SANTA FE, N.M. (Legal Newsline) - New Mexico Attorney General Hector Balderas has sued Johnson & Johnson for failing to warn consumers about asbestos in its iconic Baby Powder even as J&J is on a winning streak convincing judges and juries that the central allegation in the state’s case is untrue.
Balderas, a Democrat who has collected tens of thousands of dollars in campaign contributions from out-of-state trial lawyers over the years, launched his lawsuit against J&J and three other talc suppliers on Jan. 2, saying they violated state consumer-protection laws by selling products contaminated with asbestos. The lawsuit contains lengthy passages copied word-for-word from other complaints filed by private lawyers, including a class action in Los Angeles.
New Mexico filed suit a day before a California judge granted J&J’s motion to dismiss a talc case for lack of evidence, its fifth courtroom victory in recent months. The company also won four consecutive jury verdicts, most recently on Dec. 20 in St. Louis, where it is appealing a multibillion-dollar verdict in an ovarian cancer case it lost in 2018.
While J&J still faces thousands of lawsuits by individual consumers claiming talcum powder causes ovarian cancer and mesothelioma, a rare cancer of the chest lining, New Mexico joins Mississippi as one of the only states to sue the company. Balderas has followed in the wake of private lawyers before, suing Bristol-Myers Squibb over its Plavix drug with claims that largely mirrored a federal whistleblower case in New Jersey. The state is represented in the Plavix litigation by the Dallas law firm of Baron & Budd, whose lawyers contributed more than $20,000 to the New Mexico AG’s campaign in 2017.
Baron & Budd is a leading asbestos law firm that is soliciting plaintiffs for talc lawsuits.
Matt Baca, a spokesman for Balderas, declined to comment specifically on the AG’s use of private lawyers who contribute to his political campaigns. “New Mexico’s enforcement action represents interests broader than those of private parties, and we will always enforce the rule of law to protect New Mexican consumers,” Baca said.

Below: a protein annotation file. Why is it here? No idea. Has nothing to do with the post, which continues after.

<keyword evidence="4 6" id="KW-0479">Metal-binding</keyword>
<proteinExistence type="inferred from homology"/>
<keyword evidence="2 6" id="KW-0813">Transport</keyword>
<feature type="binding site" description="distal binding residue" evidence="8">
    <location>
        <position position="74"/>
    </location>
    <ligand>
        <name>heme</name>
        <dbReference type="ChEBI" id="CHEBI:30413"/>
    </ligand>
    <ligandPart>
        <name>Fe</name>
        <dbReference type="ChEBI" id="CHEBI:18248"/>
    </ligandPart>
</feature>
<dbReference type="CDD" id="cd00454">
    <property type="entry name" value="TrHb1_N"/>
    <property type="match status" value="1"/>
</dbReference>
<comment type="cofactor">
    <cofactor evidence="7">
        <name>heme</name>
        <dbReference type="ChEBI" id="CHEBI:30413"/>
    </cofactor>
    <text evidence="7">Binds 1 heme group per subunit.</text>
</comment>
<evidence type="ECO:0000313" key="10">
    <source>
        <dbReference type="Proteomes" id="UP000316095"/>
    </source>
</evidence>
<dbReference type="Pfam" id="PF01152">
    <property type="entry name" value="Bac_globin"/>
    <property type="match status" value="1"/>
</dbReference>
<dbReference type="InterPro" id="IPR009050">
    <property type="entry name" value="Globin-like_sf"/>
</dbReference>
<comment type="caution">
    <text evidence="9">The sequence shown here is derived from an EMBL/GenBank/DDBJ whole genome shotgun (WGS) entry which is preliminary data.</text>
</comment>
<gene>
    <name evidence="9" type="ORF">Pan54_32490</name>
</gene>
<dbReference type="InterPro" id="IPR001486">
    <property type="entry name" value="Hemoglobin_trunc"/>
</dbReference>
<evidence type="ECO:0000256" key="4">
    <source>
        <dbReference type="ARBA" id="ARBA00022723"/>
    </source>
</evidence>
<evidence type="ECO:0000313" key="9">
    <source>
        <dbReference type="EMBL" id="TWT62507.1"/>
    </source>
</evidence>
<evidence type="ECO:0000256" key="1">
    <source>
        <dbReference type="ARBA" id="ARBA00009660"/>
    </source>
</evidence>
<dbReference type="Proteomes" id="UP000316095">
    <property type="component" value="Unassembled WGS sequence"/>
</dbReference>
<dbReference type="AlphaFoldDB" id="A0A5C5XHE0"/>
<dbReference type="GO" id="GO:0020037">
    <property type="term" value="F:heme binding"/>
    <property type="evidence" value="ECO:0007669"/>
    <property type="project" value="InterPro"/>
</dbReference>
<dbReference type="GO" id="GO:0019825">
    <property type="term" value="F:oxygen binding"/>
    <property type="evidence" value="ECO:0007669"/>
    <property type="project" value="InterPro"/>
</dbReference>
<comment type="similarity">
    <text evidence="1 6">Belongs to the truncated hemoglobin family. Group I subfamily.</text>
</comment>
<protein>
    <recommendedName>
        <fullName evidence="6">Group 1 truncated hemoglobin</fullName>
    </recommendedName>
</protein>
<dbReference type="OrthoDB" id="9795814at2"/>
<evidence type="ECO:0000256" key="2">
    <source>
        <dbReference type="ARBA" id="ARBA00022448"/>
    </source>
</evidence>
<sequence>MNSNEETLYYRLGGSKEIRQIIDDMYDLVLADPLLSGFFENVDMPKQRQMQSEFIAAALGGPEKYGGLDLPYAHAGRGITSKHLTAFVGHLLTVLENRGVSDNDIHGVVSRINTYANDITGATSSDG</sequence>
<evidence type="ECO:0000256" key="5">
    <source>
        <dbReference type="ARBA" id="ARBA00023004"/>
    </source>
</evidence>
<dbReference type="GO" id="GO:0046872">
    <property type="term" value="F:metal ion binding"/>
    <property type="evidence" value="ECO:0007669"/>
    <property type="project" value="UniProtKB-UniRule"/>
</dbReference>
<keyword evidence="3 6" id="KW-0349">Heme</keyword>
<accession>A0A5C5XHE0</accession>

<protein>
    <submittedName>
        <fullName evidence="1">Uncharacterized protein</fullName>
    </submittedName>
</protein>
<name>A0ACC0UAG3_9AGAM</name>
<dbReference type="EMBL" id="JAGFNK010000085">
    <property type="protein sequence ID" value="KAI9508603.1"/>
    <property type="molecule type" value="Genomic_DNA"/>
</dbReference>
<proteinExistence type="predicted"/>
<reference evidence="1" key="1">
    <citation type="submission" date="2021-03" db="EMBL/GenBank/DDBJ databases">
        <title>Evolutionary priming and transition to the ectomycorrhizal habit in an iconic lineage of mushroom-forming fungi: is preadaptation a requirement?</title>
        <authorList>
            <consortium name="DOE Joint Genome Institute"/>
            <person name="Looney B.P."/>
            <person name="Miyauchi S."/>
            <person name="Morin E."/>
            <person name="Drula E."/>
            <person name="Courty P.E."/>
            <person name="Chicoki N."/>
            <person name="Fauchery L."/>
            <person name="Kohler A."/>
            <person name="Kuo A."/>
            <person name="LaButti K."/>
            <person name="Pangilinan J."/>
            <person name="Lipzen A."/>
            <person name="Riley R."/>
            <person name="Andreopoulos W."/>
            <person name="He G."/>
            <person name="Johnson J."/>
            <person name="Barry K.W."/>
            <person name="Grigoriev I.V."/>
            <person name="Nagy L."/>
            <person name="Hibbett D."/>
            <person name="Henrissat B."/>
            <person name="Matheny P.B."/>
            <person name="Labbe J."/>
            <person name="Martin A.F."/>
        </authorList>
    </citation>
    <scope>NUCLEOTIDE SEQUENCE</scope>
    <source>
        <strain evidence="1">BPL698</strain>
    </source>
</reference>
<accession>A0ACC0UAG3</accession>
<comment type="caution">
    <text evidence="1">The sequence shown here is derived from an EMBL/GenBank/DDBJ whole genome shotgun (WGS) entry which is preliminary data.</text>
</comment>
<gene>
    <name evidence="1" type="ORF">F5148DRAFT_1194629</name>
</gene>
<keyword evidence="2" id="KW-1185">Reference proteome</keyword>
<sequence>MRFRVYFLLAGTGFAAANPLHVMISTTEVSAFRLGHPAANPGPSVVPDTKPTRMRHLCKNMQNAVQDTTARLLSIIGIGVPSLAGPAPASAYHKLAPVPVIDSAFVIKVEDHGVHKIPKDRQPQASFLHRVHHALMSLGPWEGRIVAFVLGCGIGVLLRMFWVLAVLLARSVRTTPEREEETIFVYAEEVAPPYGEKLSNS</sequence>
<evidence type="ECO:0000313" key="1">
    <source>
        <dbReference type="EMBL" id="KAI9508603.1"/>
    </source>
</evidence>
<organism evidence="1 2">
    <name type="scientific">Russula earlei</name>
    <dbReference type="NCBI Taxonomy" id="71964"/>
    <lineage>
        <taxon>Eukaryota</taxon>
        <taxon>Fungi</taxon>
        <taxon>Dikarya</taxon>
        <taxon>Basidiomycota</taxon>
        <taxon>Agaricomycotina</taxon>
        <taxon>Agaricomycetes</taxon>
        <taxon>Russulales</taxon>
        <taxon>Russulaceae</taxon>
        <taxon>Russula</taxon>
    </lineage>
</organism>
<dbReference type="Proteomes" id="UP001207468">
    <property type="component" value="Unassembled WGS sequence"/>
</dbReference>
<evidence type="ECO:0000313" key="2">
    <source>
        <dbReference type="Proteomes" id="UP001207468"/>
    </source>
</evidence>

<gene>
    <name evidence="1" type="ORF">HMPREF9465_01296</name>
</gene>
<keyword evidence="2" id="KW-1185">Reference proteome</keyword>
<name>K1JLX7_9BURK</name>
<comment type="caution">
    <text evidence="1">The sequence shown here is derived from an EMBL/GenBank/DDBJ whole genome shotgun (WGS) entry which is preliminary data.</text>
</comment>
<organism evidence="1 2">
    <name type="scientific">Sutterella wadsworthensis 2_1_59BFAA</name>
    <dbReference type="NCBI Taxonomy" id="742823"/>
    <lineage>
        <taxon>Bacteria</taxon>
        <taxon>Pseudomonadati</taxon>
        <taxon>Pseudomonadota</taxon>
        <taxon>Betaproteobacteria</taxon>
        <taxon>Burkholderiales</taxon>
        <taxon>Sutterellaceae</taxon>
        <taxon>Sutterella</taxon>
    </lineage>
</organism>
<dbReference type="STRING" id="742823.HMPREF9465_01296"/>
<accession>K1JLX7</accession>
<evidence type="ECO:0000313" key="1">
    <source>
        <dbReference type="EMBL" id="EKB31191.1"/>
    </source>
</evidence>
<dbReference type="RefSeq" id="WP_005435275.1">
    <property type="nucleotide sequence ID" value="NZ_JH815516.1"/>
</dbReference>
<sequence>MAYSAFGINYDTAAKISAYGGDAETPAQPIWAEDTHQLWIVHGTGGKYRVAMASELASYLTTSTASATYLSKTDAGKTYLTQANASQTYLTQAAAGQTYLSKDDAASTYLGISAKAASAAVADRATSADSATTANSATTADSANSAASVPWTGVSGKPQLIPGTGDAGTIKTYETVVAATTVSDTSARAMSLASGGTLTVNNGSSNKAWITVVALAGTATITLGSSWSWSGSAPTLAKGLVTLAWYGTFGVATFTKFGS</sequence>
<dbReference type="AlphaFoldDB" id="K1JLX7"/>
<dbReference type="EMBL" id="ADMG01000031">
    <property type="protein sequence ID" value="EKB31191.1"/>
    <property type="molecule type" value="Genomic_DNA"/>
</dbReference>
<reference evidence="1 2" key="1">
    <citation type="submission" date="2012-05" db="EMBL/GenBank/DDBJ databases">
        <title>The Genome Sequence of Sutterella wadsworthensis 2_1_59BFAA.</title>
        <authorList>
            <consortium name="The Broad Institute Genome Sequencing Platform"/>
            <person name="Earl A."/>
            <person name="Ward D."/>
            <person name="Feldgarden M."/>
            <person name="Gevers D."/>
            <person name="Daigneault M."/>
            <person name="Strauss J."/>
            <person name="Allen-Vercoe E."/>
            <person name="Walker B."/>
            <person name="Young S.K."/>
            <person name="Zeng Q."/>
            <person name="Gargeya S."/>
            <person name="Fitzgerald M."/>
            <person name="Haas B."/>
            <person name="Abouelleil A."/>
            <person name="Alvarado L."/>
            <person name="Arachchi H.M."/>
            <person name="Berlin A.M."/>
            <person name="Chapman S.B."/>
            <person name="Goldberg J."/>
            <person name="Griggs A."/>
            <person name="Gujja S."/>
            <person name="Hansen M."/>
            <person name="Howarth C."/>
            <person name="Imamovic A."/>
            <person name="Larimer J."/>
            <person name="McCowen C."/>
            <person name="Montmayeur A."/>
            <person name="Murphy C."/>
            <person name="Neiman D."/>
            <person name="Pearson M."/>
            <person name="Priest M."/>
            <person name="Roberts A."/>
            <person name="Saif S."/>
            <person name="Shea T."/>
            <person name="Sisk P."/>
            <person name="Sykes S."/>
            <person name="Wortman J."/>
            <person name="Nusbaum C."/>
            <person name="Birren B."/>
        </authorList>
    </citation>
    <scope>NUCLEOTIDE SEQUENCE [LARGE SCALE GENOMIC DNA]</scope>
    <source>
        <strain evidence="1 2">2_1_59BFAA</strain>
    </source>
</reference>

The allegations in New Mexico’s lawsuit hinge upon scientific evidence that many courts have rejected. Plaintiff lawyers rely upon a small number of highly paid experts, including Dr. William Longo and Sean Fitzgerald, who say they have detected asbestos fibers in samples of talcum powder primarily obtained from old bottles plaintiff law firms purchased on eBay and other places.
All the other experts, including physicians who testify a plaintiff’s illness was caused by exposure to asbestos, rely upon the evidence that there was asbestos in the talc, something J&J denies.
This inverted pyramid of evidence collapsed most recently last week in a lawsuit by Douglas and Joann Strobel when a judge in Solano County, Calif., dismissed their case for lack of evidence. In that ruling, released Monday, Judge Wendy Getty held that the plaintiff’s experts said Douglas Strobel contracted mesothelioma from using baby powder based only on hearsay opinions from Longo.
None of the experts were independently qualified to offer an opinion about whether there was asbestos in the talc, the judge ruled.
In another California case last month, J&J won a jury verdict after failing to convince the judge to declare a mistrial over alleged plaintiff attorney misconduct, including failing to disclose false testimony by Longo about the talc samples he tested for asbestos.
Talc litigation has been fueled by heavy television advertising and unfavorable publicity including a series of stories by Reuters that uncritically present plaintiff allegations that J&J knew for years its talc contained asbestos, which the company denies. The New Mexico lawsuit includes claims that have also resonated with some juries, that the company targeted minority women with marketing to increase its market share.
Johnson & Johnson, in a statement, said “we will continue to defend the safety of Johnson’s Baby Powder, which is supported by decades of scientific evidence showing our talc is safe and free of asbestos.”
Plaintiff lawyers may have launched talc lawsuits to solve a demographic problem with asbestos litigation. As the population of men who worked with asbestos in construction and shipbuilding die, lawyers are presented with mesothelioma victims who have no evidence of workplace exposure to build a lawsuit around.
Talc litigation is based on the questionable scientific premise that consumers can inhale enough of the powder to cause disease when even plaintiff experts testify it contains at most tiny amounts of the fibers. The average person inhales billions of asbestos fibers over a lifetime, meanwhile, from background exposures.